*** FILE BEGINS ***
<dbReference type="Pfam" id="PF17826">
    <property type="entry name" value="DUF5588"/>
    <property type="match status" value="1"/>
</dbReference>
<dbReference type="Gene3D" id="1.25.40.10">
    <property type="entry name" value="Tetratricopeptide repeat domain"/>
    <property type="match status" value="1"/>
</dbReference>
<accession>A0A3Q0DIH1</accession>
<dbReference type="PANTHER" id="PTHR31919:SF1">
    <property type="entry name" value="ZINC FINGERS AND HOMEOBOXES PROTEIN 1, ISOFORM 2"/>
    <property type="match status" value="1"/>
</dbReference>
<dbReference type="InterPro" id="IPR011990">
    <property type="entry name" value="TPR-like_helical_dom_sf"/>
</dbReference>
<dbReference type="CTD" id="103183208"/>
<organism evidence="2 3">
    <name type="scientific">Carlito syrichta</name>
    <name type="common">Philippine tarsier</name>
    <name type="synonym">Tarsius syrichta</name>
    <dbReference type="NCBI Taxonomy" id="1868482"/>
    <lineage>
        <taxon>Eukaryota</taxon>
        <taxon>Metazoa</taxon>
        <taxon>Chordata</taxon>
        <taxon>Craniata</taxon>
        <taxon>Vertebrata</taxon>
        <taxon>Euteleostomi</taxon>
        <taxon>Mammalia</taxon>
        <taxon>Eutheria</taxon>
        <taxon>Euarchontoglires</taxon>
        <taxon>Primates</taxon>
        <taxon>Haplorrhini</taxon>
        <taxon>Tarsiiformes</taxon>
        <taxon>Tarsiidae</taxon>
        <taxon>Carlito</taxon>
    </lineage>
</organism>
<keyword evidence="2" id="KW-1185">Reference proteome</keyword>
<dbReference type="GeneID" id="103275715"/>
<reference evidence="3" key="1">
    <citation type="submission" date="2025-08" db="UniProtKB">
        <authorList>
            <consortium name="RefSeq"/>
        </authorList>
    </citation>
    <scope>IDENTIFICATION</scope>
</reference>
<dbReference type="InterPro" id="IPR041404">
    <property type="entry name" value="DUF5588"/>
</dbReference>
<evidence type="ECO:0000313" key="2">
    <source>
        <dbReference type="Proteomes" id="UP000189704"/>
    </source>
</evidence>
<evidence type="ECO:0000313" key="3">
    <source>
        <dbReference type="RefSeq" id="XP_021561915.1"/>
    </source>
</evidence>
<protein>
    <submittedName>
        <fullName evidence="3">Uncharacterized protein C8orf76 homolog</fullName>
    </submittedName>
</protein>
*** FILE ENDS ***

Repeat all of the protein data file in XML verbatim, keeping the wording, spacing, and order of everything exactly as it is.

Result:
<dbReference type="Pfam" id="PF17826">
    <property type="entry name" value="DUF5588"/>
    <property type="match status" value="1"/>
</dbReference>
<dbReference type="Gene3D" id="1.25.40.10">
    <property type="entry name" value="Tetratricopeptide repeat domain"/>
    <property type="match status" value="1"/>
</dbReference>
<accession>A0A3Q0DIH1</accession>
<dbReference type="PANTHER" id="PTHR31919:SF1">
    <property type="entry name" value="ZINC FINGERS AND HOMEOBOXES PROTEIN 1, ISOFORM 2"/>
    <property type="match status" value="1"/>
</dbReference>
<dbReference type="InterPro" id="IPR011990">
    <property type="entry name" value="TPR-like_helical_dom_sf"/>
</dbReference>
<dbReference type="CTD" id="103183208"/>
<organism evidence="2 3">
    <name type="scientific">Carlito syrichta</name>
    <name type="common">Philippine tarsier</name>
    <name type="synonym">Tarsius syrichta</name>
    <dbReference type="NCBI Taxonomy" id="1868482"/>
    <lineage>
        <taxon>Eukaryota</taxon>
        <taxon>Metazoa</taxon>
        <taxon>Chordata</taxon>
        <taxon>Craniata</taxon>
        <taxon>Vertebrata</taxon>
        <taxon>Euteleostomi</taxon>
        <taxon>Mammalia</taxon>
        <taxon>Eutheria</taxon>
        <taxon>Euarchontoglires</taxon>
        <taxon>Primates</taxon>
        <taxon>Haplorrhini</taxon>
        <taxon>Tarsiiformes</taxon>
        <taxon>Tarsiidae</taxon>
        <taxon>Carlito</taxon>
    </lineage>
</organism>
<keyword evidence="2" id="KW-1185">Reference proteome</keyword>
<dbReference type="GeneID" id="103275715"/>
<reference evidence="3" key="1">
    <citation type="submission" date="2025-08" db="UniProtKB">
        <authorList>
            <consortium name="RefSeq"/>
        </authorList>
    </citation>
    <scope>IDENTIFICATION</scope>
</reference>
<dbReference type="InterPro" id="IPR041404">
    <property type="entry name" value="DUF5588"/>
</dbReference>
<evidence type="ECO:0000313" key="2">
    <source>
        <dbReference type="Proteomes" id="UP000189704"/>
    </source>
</evidence>
<evidence type="ECO:0000313" key="3">
    <source>
        <dbReference type="RefSeq" id="XP_021561915.1"/>
    </source>
</evidence>
<protein>
    <submittedName>
        <fullName evidence="3">Uncharacterized protein C8orf76 homolog</fullName>
    </submittedName>
</protein>